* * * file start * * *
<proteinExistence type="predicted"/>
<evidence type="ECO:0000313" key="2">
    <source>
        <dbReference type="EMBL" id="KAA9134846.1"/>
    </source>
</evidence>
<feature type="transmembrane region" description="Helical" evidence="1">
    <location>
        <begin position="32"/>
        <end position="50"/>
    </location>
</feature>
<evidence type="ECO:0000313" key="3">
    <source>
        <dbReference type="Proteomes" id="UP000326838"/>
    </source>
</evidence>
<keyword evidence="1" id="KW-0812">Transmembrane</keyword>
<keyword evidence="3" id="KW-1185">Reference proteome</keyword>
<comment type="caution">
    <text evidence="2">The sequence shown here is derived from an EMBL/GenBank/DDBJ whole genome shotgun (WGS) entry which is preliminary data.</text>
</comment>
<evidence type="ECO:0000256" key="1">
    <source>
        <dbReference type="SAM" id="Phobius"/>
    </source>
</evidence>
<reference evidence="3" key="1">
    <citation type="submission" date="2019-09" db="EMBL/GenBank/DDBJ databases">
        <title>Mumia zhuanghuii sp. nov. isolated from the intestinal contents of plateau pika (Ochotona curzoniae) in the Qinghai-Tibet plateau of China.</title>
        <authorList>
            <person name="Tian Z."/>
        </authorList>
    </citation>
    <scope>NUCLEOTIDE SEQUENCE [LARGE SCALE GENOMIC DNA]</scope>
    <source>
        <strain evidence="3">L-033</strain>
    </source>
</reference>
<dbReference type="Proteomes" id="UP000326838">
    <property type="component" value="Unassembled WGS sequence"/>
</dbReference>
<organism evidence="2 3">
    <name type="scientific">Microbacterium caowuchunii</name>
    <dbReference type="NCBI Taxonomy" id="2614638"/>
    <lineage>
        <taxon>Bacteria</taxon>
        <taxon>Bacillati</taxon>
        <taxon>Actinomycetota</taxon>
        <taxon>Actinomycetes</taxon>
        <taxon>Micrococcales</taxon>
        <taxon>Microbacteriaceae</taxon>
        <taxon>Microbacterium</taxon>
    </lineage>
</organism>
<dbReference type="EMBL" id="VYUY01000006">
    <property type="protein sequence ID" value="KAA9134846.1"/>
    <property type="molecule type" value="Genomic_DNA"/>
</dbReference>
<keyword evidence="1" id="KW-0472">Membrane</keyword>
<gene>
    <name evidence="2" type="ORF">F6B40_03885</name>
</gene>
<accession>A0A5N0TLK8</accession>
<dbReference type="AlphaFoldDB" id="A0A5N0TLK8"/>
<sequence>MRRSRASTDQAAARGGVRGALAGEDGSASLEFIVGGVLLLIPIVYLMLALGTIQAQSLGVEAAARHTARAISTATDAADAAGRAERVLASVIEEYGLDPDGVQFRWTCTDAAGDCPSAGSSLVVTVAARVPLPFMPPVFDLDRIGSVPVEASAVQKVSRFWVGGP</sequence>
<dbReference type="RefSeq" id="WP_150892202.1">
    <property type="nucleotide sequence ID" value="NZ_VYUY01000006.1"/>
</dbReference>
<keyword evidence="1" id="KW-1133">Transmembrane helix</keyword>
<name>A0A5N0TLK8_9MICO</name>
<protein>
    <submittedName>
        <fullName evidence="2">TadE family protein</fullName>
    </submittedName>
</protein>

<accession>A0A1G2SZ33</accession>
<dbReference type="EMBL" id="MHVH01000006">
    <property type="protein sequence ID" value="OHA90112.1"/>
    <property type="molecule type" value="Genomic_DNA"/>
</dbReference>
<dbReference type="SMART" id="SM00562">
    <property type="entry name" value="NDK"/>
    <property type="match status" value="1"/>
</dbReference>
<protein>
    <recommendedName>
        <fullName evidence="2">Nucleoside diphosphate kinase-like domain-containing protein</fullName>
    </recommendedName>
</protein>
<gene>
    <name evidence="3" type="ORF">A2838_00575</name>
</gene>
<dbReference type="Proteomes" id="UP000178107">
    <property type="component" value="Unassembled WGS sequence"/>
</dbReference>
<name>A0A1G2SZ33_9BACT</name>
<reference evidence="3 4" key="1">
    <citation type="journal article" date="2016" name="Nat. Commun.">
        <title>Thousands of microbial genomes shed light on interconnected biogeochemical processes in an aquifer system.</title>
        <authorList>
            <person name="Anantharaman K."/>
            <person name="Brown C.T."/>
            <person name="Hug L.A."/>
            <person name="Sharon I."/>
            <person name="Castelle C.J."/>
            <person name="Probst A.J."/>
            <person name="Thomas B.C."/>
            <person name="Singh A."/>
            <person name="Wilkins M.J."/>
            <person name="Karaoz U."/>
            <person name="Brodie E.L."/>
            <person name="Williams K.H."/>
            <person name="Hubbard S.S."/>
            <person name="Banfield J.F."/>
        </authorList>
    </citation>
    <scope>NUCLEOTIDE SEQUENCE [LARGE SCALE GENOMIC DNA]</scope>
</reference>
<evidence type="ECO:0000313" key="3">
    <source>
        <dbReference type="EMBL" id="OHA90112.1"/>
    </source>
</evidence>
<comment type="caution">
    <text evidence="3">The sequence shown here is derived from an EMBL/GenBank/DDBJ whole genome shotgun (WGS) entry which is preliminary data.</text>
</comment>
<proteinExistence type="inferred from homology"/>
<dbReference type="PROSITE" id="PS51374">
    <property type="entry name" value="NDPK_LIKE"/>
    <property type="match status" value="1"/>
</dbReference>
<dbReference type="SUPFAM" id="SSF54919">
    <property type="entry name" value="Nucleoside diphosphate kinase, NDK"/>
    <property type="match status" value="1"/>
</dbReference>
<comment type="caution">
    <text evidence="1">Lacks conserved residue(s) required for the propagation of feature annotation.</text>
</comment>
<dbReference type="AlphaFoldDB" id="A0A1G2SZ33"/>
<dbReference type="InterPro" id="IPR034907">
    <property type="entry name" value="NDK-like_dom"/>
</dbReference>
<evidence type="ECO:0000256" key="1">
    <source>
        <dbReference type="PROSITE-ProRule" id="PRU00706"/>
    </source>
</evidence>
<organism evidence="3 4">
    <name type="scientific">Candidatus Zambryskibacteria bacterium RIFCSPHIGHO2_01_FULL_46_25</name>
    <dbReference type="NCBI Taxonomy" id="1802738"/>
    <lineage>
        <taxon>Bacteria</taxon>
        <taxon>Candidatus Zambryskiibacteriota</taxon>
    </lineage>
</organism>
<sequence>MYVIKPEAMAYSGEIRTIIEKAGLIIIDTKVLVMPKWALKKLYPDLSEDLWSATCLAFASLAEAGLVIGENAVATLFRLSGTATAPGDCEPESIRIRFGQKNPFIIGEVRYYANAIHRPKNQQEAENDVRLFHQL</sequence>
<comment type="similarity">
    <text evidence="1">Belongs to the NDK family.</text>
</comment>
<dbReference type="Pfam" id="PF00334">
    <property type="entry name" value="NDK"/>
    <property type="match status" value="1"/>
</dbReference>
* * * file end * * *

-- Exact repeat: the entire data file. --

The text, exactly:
<proteinExistence type="predicted"/>
<evidence type="ECO:0000313" key="2">
    <source>
        <dbReference type="EMBL" id="KAA9134846.1"/>
    </source>
</evidence>
<feature type="transmembrane region" description="Helical" evidence="1">
    <location>
        <begin position="32"/>
        <end position="50"/>
    </location>
</feature>
<evidence type="ECO:0000313" key="3">
    <source>
        <dbReference type="Proteomes" id="UP000326838"/>
    </source>
</evidence>
<keyword evidence="1" id="KW-0812">Transmembrane</keyword>
<keyword evidence="3" id="KW-1185">Reference proteome</keyword>
<comment type="caution">
    <text evidence="2">The sequence shown here is derived from an EMBL/GenBank/DDBJ whole genome shotgun (WGS) entry which is preliminary data.</text>
</comment>
<evidence type="ECO:0000256" key="1">
    <source>
        <dbReference type="SAM" id="Phobius"/>
    </source>
</evidence>
<reference evidence="3" key="1">
    <citation type="submission" date="2019-09" db="EMBL/GenBank/DDBJ databases">
        <title>Mumia zhuanghuii sp. nov. isolated from the intestinal contents of plateau pika (Ochotona curzoniae) in the Qinghai-Tibet plateau of China.</title>
        <authorList>
            <person name="Tian Z."/>
        </authorList>
    </citation>
    <scope>NUCLEOTIDE SEQUENCE [LARGE SCALE GENOMIC DNA]</scope>
    <source>
        <strain evidence="3">L-033</strain>
    </source>
</reference>
<dbReference type="Proteomes" id="UP000326838">
    <property type="component" value="Unassembled WGS sequence"/>
</dbReference>
<organism evidence="2 3">
    <name type="scientific">Microbacterium caowuchunii</name>
    <dbReference type="NCBI Taxonomy" id="2614638"/>
    <lineage>
        <taxon>Bacteria</taxon>
        <taxon>Bacillati</taxon>
        <taxon>Actinomycetota</taxon>
        <taxon>Actinomycetes</taxon>
        <taxon>Micrococcales</taxon>
        <taxon>Microbacteriaceae</taxon>
        <taxon>Microbacterium</taxon>
    </lineage>
</organism>
<dbReference type="EMBL" id="VYUY01000006">
    <property type="protein sequence ID" value="KAA9134846.1"/>
    <property type="molecule type" value="Genomic_DNA"/>
</dbReference>
<keyword evidence="1" id="KW-0472">Membrane</keyword>
<gene>
    <name evidence="2" type="ORF">F6B40_03885</name>
</gene>
<accession>A0A5N0TLK8</accession>
<dbReference type="AlphaFoldDB" id="A0A5N0TLK8"/>
<sequence>MRRSRASTDQAAARGGVRGALAGEDGSASLEFIVGGVLLLIPIVYLMLALGTIQAQSLGVEAAARHTARAISTATDAADAAGRAERVLASVIEEYGLDPDGVQFRWTCTDAAGDCPSAGSSLVVTVAARVPLPFMPPVFDLDRIGSVPVEASAVQKVSRFWVGGP</sequence>
<dbReference type="RefSeq" id="WP_150892202.1">
    <property type="nucleotide sequence ID" value="NZ_VYUY01000006.1"/>
</dbReference>
<keyword evidence="1" id="KW-1133">Transmembrane helix</keyword>
<name>A0A5N0TLK8_9MICO</name>
<protein>
    <submittedName>
        <fullName evidence="2">TadE family protein</fullName>
    </submittedName>
</protein>

<accession>A0A1G2SZ33</accession>
<dbReference type="EMBL" id="MHVH01000006">
    <property type="protein sequence ID" value="OHA90112.1"/>
    <property type="molecule type" value="Genomic_DNA"/>
</dbReference>
<dbReference type="SMART" id="SM00562">
    <property type="entry name" value="NDK"/>
    <property type="match status" value="1"/>
</dbReference>
<protein>
    <recommendedName>
        <fullName evidence="2">Nucleoside diphosphate kinase-like domain-containing protein</fullName>
    </recommendedName>
</protein>
<gene>
    <name evidence="3" type="ORF">A2838_00575</name>
</gene>
<dbReference type="Proteomes" id="UP000178107">
    <property type="component" value="Unassembled WGS sequence"/>
</dbReference>
<name>A0A1G2SZ33_9BACT</name>
<reference evidence="3 4" key="1">
    <citation type="journal article" date="2016" name="Nat. Commun.">
        <title>Thousands of microbial genomes shed light on interconnected biogeochemical processes in an aquifer system.</title>
        <authorList>
            <person name="Anantharaman K."/>
            <person name="Brown C.T."/>
            <person name="Hug L.A."/>
            <person name="Sharon I."/>
            <person name="Castelle C.J."/>
            <person name="Probst A.J."/>
            <person name="Thomas B.C."/>
            <person name="Singh A."/>
            <person name="Wilkins M.J."/>
            <person name="Karaoz U."/>
            <person name="Brodie E.L."/>
            <person name="Williams K.H."/>
            <person name="Hubbard S.S."/>
            <person name="Banfield J.F."/>
        </authorList>
    </citation>
    <scope>NUCLEOTIDE SEQUENCE [LARGE SCALE GENOMIC DNA]</scope>
</reference>
<evidence type="ECO:0000313" key="3">
    <source>
        <dbReference type="EMBL" id="OHA90112.1"/>
    </source>
</evidence>
<comment type="caution">
    <text evidence="3">The sequence shown here is derived from an EMBL/GenBank/DDBJ whole genome shotgun (WGS) entry which is preliminary data.</text>
</comment>
<proteinExistence type="inferred from homology"/>
<dbReference type="PROSITE" id="PS51374">
    <property type="entry name" value="NDPK_LIKE"/>
    <property type="match status" value="1"/>
</dbReference>
<dbReference type="SUPFAM" id="SSF54919">
    <property type="entry name" value="Nucleoside diphosphate kinase, NDK"/>
    <property type="match status" value="1"/>
</dbReference>
<comment type="caution">
    <text evidence="1">Lacks conserved residue(s) required for the propagation of feature annotation.</text>
</comment>
<dbReference type="AlphaFoldDB" id="A0A1G2SZ33"/>
<dbReference type="InterPro" id="IPR034907">
    <property type="entry name" value="NDK-like_dom"/>
</dbReference>
<evidence type="ECO:0000256" key="1">
    <source>
        <dbReference type="PROSITE-ProRule" id="PRU00706"/>
    </source>
</evidence>
<organism evidence="3 4">
    <name type="scientific">Candidatus Zambryskibacteria bacterium RIFCSPHIGHO2_01_FULL_46_25</name>
    <dbReference type="NCBI Taxonomy" id="1802738"/>
    <lineage>
        <taxon>Bacteria</taxon>
        <taxon>Candidatus Zambryskiibacteriota</taxon>
    </lineage>
</organism>
<sequence>MYVIKPEAMAYSGEIRTIIEKAGLIIIDTKVLVMPKWALKKLYPDLSEDLWSATCLAFASLAEAGLVIGENAVATLFRLSGTATAPGDCEPESIRIRFGQKNPFIIGEVRYYANAIHRPKNQQEAENDVRLFHQL</sequence>
<comment type="similarity">
    <text evidence="1">Belongs to the NDK family.</text>
</comment>
<dbReference type="Pfam" id="PF00334">
    <property type="entry name" value="NDK"/>
    <property type="match status" value="1"/>
</dbReference>